“People were reaching out to me, and I got a lot of love honestly,” Duvall said. “The team talked to me and told me the risk. When you put yourself out there for something good, there’s always somebody who can find something bad in it, but that’s OK. They talked me through what to do and said if I ever got overwhelmed just let them know. I really had a good support system. I felt like always had somebody that I could turn to. I did bear some negativity, but I just had to learn to not even pay attention to it. I had so much support on social media, they kind of took care of the negativity for me.”

Asked about the impact of the ad on voters, Duvall said she felt like Beshear had paved his own way to re-election, but she did feel like “putting a face with the topic helped a lot.”

“Everybody hears about people getting raped and being impregnated, but it’s just more like a story,” she said. “People don’t really believe that it happens as often as it does. So I do think that it helps kind of make that a reality for some people, especially people that knew me but didn’t know that part of my story.”

Duvall said that whenever she agreed to be a part of the campaign, she wanted to make sure lawmakers were going to keep up the conversation beyond November. While she didn’t sit in on any of the writing of Hadley’s Law, she was in attendance Tuesday when it was introduced — and she only found out about 24 hours in advance that the bill was going to be named after her.

“I was just so honored. I never thought that me finding my voice and finding my strength would be able to help so many,” she said, though she acknowledged the bill is by no means certain to pass. “This is just a small step in the right direction. It’s not a victory. It’s just a little win, and we have a lot of work to do. But just knowing that it’s being heard and little girls around will see this as something that’s really happening, it’s all worth it. This is what I’ve been working towards.”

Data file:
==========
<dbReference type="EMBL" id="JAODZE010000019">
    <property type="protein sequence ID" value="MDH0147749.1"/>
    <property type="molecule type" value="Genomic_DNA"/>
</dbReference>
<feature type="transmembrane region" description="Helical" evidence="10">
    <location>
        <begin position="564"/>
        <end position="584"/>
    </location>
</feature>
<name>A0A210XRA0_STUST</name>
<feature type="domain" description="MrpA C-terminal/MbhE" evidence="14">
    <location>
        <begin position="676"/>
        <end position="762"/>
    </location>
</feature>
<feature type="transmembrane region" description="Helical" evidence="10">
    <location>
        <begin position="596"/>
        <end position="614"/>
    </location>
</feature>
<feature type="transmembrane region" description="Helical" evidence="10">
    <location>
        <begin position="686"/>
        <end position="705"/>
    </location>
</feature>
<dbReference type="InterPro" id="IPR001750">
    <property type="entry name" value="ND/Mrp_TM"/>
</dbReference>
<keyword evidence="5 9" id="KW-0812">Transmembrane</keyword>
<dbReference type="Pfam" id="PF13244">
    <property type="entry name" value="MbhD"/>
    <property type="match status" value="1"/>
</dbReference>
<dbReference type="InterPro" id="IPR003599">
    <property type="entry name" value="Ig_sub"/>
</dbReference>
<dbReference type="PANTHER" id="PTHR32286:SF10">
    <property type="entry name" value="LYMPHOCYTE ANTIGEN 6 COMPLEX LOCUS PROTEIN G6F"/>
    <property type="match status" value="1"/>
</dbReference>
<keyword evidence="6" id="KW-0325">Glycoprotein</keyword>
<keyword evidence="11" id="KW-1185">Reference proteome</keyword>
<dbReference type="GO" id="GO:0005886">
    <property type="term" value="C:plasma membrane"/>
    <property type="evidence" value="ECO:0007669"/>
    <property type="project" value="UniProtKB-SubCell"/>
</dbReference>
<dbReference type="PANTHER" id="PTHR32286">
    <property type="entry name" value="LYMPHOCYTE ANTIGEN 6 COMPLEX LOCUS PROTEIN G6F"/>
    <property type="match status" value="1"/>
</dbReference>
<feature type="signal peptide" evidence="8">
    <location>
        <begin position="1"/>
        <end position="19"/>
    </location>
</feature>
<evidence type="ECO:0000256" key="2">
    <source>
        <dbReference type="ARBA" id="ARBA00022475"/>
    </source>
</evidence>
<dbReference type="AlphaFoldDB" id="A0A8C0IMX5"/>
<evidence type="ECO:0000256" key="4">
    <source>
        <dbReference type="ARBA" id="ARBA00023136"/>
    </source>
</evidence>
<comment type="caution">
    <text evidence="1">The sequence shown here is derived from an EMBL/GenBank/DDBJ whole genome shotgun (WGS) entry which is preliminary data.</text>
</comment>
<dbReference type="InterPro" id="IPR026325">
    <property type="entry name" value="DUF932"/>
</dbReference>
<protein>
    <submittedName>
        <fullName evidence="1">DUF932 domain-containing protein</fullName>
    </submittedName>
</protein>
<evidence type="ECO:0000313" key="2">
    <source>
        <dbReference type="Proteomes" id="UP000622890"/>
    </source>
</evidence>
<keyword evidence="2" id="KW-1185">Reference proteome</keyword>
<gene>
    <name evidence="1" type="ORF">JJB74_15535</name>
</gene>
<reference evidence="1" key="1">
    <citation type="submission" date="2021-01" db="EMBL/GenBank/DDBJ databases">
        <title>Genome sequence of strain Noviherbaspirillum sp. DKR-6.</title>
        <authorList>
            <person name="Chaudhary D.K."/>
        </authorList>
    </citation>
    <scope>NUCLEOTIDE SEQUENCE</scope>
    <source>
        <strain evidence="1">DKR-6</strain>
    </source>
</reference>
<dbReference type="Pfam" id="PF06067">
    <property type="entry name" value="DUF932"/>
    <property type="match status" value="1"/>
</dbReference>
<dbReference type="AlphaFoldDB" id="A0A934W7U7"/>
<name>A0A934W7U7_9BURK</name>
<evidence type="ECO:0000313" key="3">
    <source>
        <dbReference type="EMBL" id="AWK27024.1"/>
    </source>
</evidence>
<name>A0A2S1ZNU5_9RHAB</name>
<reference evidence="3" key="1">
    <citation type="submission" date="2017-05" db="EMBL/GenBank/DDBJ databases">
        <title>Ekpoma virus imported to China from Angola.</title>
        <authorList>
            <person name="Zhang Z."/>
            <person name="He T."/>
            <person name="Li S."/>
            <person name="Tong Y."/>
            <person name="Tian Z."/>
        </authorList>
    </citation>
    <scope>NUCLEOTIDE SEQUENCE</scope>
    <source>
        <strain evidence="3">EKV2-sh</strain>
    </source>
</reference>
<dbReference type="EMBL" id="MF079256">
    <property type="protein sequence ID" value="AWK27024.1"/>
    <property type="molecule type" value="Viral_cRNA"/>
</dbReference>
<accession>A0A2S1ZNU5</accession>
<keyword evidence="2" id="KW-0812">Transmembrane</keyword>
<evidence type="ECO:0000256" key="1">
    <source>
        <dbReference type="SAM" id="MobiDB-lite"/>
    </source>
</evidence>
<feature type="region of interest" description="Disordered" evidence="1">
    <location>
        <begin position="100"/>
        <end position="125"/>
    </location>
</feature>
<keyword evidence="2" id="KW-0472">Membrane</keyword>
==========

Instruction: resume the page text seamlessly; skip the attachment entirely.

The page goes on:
Duvall stressed she’s not trying to encourage abortions. The proposed legislation, she said, just gives survivors the option if they want it.

“You are not forced to have an abortion,” she said. “If you’re in one of these situations but it’s against your morals, or you are a rape victim and you have that support system and you feel like you have what it takes to be able to go through with the pregnancy and that’s what you and your doctor decide, then you deserve the same support as the next survivor who may not find that in their heart and who may want to go through with an abortion.”

To read the full language of Hadley’s Law and to keep up with any developments as it potentially makes it’s way through the legislative process, view it on the Kentucky General Assembly website here.

Owensboro Times asked local legislators if they were open to considering the bill, if they thought the (or a version of it) could pass, and if there was much talk about it among state lawmakers.

State Sen. Gary Boswell said Duvall’s was “a tragic story.”

He added, “Perpetrators of these crimes should be punished to the fullest extent of the law with no exceptions. I have been working for the pro-life movement for over 40 years to overturn Roe v. Wade. I remain committed to Kentucky law which only allows for abortion in the case of the life or death of the mother. There has been no discussion on this bill in the Senate.”

State Rep. DJ Johnson said it would be premature to comment on this or any other bill that is still in the Senate due to the “strong possibility of potential significant changes to the language.” 

“However, lawmakers — like many Kentuckians — continue to discuss the possibility of exceptions. I’m not sure what the future of SB 99 or anything similar might be,” he said.

State Rep. Suzanne Miles did not respond to a request for comment.

Duvall, who graduated from Owensboro High School in 2020 and will graduate from Midway University this May, said she’s just grateful to have developed a platform. She has no plans of slowing down her advocacy.

“I’m so grateful and blessed to be able to take the bad (situation) that I did go through and show people who are going through it right now that there’s more to being a victim. There’s more to the story of sexual abuse. Nobody gets to decide our path for us,” Duvall said. “[I’m grateful] to be able to continue to speak up, not even just about my story, but to give those individuals and the victims who need a voice to help them feel safe. I’m definitely not backing down anytime soon.”

January 12, 2024 | 12:10 am